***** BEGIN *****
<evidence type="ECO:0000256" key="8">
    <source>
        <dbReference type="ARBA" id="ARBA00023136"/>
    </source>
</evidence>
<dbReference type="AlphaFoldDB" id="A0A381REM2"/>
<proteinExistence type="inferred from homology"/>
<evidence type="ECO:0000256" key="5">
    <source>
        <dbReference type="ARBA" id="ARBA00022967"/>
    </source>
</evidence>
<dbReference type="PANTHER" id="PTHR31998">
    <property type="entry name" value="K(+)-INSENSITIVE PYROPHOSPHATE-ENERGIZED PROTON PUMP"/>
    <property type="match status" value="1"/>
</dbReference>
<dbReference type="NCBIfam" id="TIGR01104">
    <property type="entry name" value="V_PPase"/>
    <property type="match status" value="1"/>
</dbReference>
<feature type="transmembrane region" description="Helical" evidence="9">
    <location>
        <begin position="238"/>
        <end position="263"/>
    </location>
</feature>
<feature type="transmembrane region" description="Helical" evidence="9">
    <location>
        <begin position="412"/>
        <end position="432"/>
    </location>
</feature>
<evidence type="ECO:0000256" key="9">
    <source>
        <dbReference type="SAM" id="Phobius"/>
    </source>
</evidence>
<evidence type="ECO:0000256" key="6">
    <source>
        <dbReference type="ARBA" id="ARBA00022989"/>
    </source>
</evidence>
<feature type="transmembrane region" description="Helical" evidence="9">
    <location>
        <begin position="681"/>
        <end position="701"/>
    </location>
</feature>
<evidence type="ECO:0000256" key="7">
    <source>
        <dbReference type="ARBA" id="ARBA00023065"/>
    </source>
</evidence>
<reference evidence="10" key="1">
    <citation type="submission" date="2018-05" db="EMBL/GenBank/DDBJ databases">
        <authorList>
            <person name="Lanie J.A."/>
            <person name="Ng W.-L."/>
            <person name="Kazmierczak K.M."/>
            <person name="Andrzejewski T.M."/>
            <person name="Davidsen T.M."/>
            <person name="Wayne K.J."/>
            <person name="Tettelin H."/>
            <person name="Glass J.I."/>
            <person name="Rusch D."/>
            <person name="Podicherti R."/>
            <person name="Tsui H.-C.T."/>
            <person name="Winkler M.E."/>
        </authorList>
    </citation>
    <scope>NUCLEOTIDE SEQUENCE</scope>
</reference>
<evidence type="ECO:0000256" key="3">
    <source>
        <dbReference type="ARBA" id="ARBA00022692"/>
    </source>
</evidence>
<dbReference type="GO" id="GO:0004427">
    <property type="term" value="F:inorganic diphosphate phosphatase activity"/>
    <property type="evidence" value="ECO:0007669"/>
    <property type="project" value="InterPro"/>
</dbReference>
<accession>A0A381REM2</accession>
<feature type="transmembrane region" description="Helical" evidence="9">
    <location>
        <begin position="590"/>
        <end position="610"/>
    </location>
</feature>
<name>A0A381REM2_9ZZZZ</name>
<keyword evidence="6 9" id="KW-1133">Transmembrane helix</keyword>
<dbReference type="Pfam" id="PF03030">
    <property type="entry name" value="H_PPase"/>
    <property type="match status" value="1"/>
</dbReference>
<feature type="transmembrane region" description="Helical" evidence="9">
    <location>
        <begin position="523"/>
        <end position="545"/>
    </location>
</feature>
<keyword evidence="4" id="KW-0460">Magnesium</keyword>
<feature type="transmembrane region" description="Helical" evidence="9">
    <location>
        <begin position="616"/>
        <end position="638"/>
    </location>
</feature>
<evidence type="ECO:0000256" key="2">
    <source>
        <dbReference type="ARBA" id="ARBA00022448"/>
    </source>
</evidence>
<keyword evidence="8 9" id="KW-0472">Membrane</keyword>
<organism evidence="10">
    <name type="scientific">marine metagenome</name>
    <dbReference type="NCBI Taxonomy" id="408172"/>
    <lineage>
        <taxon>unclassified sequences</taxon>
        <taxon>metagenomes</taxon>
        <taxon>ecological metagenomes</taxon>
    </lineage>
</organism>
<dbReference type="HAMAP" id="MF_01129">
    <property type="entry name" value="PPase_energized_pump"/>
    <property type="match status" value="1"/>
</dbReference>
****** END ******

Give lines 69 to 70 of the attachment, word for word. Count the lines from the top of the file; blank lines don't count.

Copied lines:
        </authorList>
    </citation>